Imagine that outside your front door at this very moment is everyone who, in the last week, has sent you a text, an email, called you on the telephone, written you a letter, spoken to you about seeing them for a pastoral visit, invited you to a meeting and those you have chosen to spend time with….
How far around your neighbourhood would that queue stretch and how long would it take you to see them if you saw them one after the other, even without a break?
Perhaps you feel overwhelmed by the demands you and others place on your use of time? Maybe the full weight of the issues you face in making the best use of your time are masked by the technology you use to manage your problem or perhaps you are working far too many hours to cope with all these demands on your ministry?
A Time for Everything
The writer of Ecclesiastes 3 v1-6 tells us there is a time for everything, describing the endless ebb and flow of actions that can sweep us up in an endless flurry of activity that leads to stress. There is a time for everything, but that does not mean we have to do everything NOW, as much as we or others might want us to do so. Nor should we simply succumb to all the demands others place on our time. Although we cannot manage time, as we are not in control of its passage, time management skills enable us to manage the way we and others use our own time. As a servant leader we need to role model a healthy use of time for our own benefit and for those to whom we minister.
10 Top Time Management Tips to manage your time better
1. Review how you use your time.
Spend a week keeping a diary of your use of time, (including coffee breaks, telephone calls, travel time etc.) and with whom. Then review the diary, looking for recurring patterns and highlighting where you have not used your time as you would have liked and/or as effectively as you could. E.g. if you split your day into morning, afternoon and evening: do you regularly work all three sessions? Would it help if for all or part of the week you only worked 2 of those sessions per day?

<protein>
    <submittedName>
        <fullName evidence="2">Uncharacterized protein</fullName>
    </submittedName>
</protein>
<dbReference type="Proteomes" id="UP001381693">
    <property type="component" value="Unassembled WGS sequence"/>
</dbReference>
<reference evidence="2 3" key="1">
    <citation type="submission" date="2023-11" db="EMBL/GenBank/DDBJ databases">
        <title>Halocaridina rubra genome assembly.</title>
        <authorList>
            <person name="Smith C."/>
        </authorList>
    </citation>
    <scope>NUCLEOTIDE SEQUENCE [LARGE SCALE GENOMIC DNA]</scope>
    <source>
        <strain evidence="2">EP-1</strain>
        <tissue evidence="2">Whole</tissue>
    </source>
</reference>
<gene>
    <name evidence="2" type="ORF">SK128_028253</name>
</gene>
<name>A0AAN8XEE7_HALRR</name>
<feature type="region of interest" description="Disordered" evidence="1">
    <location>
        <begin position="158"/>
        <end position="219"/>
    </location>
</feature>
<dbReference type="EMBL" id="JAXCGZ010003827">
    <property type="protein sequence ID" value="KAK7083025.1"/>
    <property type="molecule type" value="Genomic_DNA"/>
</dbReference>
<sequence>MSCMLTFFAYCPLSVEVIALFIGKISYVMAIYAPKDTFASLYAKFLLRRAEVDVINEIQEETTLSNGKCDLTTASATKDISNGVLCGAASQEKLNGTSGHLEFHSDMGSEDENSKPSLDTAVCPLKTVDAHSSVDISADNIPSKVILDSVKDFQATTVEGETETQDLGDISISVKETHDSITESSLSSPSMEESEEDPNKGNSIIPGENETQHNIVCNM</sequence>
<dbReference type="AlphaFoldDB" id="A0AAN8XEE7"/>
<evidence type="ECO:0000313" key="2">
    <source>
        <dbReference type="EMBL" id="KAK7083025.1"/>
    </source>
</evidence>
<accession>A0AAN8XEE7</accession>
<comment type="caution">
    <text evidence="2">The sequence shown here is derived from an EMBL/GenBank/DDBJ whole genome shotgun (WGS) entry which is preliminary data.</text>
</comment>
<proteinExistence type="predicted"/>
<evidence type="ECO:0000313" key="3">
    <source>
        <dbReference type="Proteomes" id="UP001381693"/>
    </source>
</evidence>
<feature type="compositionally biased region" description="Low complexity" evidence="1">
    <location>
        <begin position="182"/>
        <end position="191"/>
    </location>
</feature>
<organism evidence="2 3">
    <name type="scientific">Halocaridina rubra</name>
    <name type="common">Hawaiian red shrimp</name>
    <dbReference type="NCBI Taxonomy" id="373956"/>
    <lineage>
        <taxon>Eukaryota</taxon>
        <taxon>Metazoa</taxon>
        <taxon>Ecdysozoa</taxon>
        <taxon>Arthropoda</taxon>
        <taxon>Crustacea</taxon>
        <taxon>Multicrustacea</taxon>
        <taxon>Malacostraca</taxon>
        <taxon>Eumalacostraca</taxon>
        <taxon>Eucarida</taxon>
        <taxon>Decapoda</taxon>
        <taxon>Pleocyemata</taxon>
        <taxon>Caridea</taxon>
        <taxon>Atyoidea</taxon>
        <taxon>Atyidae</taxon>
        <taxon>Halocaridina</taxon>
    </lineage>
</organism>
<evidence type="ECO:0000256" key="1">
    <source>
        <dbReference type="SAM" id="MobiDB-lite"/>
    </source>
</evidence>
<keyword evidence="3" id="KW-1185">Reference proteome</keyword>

2. Review your diary with a trusted friend
Discuss the various areas in and then agree to take steps to address a couple of the issues it highlights.
3. Prioritise your use of time.
Steven Covey in his book “The 7 Habits of Highly Effective People” introduces a simple four box time management model to help us use our time effectively. On one axis is “urgent” and “not urgent” and on the other what is “important” and “not important”. Our issue is often twofold: firstly, that we spend our time meeting the demands of others in what they see as urgent and important. Secondly, that in failing to deal with the important but not urgent tasks, that the tasks soon become urgent and lead us into feeling and being overwhelmed.
Populate each quadrant of the diagram with your view of what fits where. Next decide, and agree with others what are the important but none urgent issues for you to be an effective leader and resolve to spend most of your time on these. Where would regular hospital visits or home communion come? What about the article for the church newsheet? Personal retreat?
4. Set expectations
Set expectations about response time and considerations of urgent and none urgent issues. My experience in working with ministers is that when people use the phrase “this needs doing urgently”, this can mean anything from in the next 10 minutes to the next 3 days”. When we and others understand what we all mean we can respond appropriately and prioritise our time effectively.